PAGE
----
New data from Akamai Technologies reveals that distributed denial of service (DDoS) and web application attacks are on this rise following months of decline, increasing 28% in Q2 2017 from the same period last year.
According to Akamai’s Q2 2017 State of the Internet / Security Report released this week, the PBot DDoS malware has re-emerged as the foundation for the strongest DDoS attacks. The report aggregates data from the company’s global infrastructure and analyzes the cloud security and threat landscape, as well as offers insight into attack trends.
A Distributed Denial of Service (DDoS) can be described as intentionally paralyzing a server, or a computer network, by flooding it with more data than it can process. The attack comes not from a single computer, but from many individual computers used as bots. Botnets are networks of compromised personal computers (bots) that can be controlled remotely to act as one powerful system.
PBot used PHP code written decades ago, Akamai researchers discovered. PBot, essentially a mini-DDoS botnet, was capable of launching an attack at a whopping 75 gigabits per second using just 400 nodes – a returning trend, according to Martin McKeay, Akamai senior security advocate.
“Events like the Mirai botnet, the exploitation used by WannaCry and Petya, the continued rise of SQLi attacks and the re-emergence of PBot all illustrate how attackers will not only migrate to new tools but also return to old tools that have previously proven highly effective,” said McKeay.
“We aren’t certain, but our research into the Pbot malware suggests that we’re going back to a cycle where the attacks are coming from servers, rather than IoT devices,” McKeay added. “The largest attack this quarter only used 400 IP addresses, compared to the thousands used in an IoT based attack.”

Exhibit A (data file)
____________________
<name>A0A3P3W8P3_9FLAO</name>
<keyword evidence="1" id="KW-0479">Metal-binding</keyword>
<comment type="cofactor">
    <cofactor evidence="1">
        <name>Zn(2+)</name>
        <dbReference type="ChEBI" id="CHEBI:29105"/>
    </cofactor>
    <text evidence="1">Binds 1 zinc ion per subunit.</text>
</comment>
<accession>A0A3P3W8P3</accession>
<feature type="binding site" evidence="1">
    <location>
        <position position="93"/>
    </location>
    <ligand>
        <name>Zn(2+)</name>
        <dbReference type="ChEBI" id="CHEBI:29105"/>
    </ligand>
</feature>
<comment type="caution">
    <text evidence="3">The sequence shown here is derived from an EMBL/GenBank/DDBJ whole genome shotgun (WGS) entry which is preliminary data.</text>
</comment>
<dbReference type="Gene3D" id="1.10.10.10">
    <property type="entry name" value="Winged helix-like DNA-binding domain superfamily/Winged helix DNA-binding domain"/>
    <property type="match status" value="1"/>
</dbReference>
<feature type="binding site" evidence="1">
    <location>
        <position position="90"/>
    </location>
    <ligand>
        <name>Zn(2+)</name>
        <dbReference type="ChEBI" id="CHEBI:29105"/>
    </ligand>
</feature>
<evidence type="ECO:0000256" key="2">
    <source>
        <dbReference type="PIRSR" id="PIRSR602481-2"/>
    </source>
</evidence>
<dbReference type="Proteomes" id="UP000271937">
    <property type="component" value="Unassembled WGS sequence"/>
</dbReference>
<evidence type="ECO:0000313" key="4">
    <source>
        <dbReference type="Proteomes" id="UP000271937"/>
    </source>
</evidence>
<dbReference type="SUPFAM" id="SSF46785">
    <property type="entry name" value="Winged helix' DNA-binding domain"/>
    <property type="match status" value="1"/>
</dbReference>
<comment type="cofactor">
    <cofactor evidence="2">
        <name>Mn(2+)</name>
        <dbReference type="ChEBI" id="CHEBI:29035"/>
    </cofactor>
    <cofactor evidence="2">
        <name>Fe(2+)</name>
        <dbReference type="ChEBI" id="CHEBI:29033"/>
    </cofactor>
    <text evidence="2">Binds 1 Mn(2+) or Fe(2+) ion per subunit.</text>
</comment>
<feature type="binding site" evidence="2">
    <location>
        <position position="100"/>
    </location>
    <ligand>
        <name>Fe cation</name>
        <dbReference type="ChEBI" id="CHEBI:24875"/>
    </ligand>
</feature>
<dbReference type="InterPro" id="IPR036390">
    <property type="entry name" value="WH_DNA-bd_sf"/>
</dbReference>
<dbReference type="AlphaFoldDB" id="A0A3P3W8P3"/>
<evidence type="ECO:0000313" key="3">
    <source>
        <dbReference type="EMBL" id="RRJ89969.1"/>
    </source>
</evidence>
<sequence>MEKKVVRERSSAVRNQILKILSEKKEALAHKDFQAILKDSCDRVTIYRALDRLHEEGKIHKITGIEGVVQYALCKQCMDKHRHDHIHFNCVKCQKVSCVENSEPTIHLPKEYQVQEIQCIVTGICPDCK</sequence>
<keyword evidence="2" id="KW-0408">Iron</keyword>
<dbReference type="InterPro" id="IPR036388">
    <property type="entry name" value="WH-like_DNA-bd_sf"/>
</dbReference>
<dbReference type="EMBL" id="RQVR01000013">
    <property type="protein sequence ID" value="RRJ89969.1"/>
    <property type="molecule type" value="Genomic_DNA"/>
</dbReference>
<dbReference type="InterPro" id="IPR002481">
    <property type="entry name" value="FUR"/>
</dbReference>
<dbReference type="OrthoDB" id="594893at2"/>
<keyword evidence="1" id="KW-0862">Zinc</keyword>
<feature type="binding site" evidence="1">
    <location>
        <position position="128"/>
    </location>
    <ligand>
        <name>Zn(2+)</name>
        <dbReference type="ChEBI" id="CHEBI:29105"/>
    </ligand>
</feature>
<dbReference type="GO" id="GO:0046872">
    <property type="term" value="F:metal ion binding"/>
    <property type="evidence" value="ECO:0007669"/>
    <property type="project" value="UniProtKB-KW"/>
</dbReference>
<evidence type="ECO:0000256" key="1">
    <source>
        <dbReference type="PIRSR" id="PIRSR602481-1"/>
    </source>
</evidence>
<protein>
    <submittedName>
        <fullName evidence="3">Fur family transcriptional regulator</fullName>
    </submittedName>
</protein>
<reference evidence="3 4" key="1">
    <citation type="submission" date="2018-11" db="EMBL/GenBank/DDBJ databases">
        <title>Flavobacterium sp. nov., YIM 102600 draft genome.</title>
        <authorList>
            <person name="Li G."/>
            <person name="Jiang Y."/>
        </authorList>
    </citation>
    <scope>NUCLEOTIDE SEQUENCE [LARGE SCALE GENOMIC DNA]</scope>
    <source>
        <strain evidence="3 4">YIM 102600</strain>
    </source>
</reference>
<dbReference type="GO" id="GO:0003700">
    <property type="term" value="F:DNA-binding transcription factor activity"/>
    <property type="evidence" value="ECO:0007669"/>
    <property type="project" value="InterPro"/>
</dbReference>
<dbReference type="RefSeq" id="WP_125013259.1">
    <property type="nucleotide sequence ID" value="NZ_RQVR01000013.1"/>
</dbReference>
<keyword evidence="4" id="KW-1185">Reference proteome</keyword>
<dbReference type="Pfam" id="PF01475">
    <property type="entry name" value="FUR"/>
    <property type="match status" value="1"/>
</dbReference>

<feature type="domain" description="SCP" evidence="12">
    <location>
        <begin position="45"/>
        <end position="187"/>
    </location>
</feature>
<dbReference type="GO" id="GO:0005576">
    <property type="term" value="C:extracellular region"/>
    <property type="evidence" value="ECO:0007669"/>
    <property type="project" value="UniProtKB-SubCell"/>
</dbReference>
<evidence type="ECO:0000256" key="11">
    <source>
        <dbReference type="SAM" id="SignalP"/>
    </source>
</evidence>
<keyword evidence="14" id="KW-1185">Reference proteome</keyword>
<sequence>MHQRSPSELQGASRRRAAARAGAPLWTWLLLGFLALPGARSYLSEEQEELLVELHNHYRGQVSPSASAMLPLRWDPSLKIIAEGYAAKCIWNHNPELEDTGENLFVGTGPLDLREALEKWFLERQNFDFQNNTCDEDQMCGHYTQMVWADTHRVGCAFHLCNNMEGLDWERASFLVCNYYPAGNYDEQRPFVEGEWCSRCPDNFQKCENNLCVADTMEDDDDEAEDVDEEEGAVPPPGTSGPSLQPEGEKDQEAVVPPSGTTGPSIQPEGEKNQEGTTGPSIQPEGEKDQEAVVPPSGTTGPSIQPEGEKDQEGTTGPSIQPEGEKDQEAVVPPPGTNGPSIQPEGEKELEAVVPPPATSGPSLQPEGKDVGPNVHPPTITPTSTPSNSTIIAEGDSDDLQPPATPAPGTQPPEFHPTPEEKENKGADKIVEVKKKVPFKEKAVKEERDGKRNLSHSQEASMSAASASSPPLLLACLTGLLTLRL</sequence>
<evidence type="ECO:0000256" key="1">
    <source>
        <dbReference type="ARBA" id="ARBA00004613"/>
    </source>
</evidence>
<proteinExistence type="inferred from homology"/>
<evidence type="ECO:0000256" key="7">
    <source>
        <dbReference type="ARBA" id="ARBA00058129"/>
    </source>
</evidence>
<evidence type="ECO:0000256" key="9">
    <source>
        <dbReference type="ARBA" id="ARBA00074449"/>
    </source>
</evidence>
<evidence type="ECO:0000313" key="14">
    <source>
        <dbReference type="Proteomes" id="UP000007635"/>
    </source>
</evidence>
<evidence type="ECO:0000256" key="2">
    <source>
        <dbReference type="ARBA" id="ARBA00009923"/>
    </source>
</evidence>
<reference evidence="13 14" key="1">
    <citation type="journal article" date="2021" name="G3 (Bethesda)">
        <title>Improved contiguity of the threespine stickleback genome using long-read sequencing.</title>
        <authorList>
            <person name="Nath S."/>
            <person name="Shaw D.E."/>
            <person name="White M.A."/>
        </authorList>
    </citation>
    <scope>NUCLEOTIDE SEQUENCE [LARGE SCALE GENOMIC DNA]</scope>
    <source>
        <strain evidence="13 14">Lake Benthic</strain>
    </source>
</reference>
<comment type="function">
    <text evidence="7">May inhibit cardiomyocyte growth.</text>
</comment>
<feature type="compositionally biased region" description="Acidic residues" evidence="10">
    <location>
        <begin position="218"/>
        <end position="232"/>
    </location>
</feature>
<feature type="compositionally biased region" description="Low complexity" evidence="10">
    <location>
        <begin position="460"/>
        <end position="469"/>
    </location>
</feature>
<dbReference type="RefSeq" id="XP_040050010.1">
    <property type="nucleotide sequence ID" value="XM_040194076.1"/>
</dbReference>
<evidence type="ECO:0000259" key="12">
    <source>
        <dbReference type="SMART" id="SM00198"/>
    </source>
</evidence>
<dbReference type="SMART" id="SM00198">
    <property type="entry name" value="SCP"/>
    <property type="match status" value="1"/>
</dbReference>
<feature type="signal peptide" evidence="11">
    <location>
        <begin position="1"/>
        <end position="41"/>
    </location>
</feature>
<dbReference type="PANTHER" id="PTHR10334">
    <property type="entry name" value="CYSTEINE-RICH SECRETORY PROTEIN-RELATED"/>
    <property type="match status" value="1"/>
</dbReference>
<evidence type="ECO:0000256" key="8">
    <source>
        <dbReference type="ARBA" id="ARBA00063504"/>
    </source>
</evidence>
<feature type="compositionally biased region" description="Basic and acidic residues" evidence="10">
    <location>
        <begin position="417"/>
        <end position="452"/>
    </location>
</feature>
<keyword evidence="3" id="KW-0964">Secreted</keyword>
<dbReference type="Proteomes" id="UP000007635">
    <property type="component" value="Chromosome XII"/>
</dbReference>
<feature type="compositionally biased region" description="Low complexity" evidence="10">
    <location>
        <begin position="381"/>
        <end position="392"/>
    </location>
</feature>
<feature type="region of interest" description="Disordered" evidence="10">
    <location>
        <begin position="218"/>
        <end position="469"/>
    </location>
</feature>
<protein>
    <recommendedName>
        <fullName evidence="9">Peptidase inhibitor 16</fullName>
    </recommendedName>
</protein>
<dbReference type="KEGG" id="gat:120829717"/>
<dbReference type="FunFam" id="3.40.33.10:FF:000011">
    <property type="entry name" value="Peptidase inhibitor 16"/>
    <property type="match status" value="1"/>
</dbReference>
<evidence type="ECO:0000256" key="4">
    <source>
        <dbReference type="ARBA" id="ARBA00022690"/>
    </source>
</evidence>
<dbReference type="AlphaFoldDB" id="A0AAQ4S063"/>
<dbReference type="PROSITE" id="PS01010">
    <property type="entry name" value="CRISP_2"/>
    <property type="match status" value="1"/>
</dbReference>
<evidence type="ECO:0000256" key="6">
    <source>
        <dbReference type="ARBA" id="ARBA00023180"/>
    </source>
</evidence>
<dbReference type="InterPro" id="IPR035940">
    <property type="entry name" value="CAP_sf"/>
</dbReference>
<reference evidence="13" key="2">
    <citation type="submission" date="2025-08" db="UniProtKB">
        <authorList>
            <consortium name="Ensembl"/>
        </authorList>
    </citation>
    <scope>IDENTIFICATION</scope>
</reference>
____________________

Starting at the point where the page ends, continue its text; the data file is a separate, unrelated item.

Akamai saw a 28% spike in the number of DDoS attacks in the second quarter of 2017, (quarter-over-quarter) following three quarters of decline. Targets were hit an average 32 times over the quarter, with one gaming company attacked 558 times, or almost six times a day. In other words, DDoS attackers are more persistent than ever.
Other findings include:
- Egypt, once not even a blip on researchers’ radar, has become a DDoS focal point, with the most unique IP addresses used in frequent DDoS attacks and a 32% share globally
- The number of IP addresses involved in volumetric DDoS attacks dropped a staggering 98% in Q2 (from 595,000 to 11,000)
- The number of Web application attacks increased 28% year-over-year and 5% quarter-over-quarter
- 51% of web application targets this quarter used SQLi attacks, up 7% from 44% last quarter